President Park's nine-day trip to India and Switzerland was focused on making it easier for Korean firms to enter overseas markets, calling for more investment in Korea and seeking cooperation in the creative economy sector.
Korea and India decided to upgrade their Comprehensive Economic Partnership Agreement, or CEPA, in the near future, by raising the trade liberalization level, which is, under the current pact, at 75 percent, 15 percent lower than the CEPA between India and Japan.
President Park and Indian Prime Minister Manmohan Singh also agreed to revise the tax treaty between the two nations to prevent double taxation.
"We believe that will lay an important foundation to enhancing the two countries business environment and expanding investment"
President Park was also able to secure promises from the Indian government to resolve the obstacles that have been blocking progress in POSCO's stalled project to build a steel mill in the Indian state of Odisha for roughly nine years now.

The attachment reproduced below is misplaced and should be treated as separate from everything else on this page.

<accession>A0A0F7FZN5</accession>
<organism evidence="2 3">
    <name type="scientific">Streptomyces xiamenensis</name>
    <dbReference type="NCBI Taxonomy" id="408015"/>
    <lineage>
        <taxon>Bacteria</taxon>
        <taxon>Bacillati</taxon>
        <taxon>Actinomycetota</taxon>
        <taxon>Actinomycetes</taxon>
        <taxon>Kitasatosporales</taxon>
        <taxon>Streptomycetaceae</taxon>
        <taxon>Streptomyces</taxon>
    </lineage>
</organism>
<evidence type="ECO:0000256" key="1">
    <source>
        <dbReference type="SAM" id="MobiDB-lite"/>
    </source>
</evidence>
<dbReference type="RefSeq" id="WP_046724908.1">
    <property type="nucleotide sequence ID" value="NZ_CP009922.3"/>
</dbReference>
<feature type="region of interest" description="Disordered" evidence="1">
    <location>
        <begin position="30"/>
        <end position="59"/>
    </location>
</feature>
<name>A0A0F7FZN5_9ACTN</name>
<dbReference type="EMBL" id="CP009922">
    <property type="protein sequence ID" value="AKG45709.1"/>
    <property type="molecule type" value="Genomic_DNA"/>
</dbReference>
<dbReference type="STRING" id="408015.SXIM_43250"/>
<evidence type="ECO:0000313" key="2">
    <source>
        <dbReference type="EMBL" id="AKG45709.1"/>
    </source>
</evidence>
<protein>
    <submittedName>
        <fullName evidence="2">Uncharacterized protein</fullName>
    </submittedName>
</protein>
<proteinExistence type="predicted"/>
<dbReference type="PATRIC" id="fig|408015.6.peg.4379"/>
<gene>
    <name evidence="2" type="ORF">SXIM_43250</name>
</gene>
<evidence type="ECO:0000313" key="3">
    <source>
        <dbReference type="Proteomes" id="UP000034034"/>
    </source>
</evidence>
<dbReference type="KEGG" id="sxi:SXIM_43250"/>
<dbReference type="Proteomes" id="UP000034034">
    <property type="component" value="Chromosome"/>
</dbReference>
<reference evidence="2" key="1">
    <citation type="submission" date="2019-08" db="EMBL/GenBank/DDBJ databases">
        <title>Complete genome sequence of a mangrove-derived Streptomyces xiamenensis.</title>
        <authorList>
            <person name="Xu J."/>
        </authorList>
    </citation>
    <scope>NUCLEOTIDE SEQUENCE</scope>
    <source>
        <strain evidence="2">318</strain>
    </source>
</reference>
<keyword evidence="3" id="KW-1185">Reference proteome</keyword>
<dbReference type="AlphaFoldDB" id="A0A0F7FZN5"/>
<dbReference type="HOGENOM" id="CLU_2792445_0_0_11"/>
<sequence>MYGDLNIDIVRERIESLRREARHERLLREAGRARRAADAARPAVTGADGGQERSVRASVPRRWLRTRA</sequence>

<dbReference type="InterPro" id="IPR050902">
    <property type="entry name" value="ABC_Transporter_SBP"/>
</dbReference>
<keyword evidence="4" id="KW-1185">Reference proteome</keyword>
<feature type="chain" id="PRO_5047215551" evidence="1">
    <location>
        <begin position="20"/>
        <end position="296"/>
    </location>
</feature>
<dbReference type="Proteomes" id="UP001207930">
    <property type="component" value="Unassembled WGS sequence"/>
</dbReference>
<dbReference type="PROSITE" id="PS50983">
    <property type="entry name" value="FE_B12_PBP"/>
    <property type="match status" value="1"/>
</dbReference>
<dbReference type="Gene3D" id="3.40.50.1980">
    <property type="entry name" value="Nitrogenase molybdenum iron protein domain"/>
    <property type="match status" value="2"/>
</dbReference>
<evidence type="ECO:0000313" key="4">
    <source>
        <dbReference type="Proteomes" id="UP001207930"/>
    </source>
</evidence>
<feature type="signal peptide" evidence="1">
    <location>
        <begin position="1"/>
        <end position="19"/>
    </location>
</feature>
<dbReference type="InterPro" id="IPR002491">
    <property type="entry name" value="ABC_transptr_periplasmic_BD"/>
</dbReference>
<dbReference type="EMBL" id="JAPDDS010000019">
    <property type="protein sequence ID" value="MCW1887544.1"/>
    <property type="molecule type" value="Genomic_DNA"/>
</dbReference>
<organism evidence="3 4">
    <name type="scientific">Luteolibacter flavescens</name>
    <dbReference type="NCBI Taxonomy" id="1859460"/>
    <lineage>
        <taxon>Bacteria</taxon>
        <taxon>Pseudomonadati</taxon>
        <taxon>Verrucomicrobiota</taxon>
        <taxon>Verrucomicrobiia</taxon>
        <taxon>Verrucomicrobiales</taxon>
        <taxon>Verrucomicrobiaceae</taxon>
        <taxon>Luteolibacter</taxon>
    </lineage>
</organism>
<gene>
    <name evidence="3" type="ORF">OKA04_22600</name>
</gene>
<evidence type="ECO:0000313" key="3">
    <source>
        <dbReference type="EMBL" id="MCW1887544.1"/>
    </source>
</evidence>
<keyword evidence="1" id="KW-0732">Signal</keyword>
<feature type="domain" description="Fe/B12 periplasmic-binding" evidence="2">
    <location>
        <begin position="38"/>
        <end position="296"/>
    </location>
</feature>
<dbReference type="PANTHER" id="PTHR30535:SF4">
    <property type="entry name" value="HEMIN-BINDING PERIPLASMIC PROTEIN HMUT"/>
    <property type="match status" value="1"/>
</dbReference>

In Switzerland, President Park and her Swiss counterpart Didier Burkhalter vowed to work together to realize a "creative economy" through technological cooperation and by fostering specialized personnel.
"As Switzerland is one of the world's strongest countries in basic science, and Korea has strength in IT and application technologies, cooperation between the two nations will be of great help to both."
She also attended this year's World Economic Forum in Davos, and called on the world's business leaders to look for investment opportunities in Korea's "creative economy."
During an opening speech at the first session of the global event, President Park emphasized that the creative economy will lay a path to overcoming three major challenges facing the world: low growth, high unemployment and income disparities.
"Through start-ups and the innovation of existing businesses, a creative economy can generate new engines of growth and can grow jobs. There will also be less income inequality since anyone with a great idea can live out one’s dreams by starting a business."
Addressing concerns about the costs of reunification, an issue that keeps foreign investors from pouring money into South Korea, President Park said reunification would be a jackpot, not only for the two Koreas, but also for neighboring countries.
Eoh Jin-joo, Arirang News.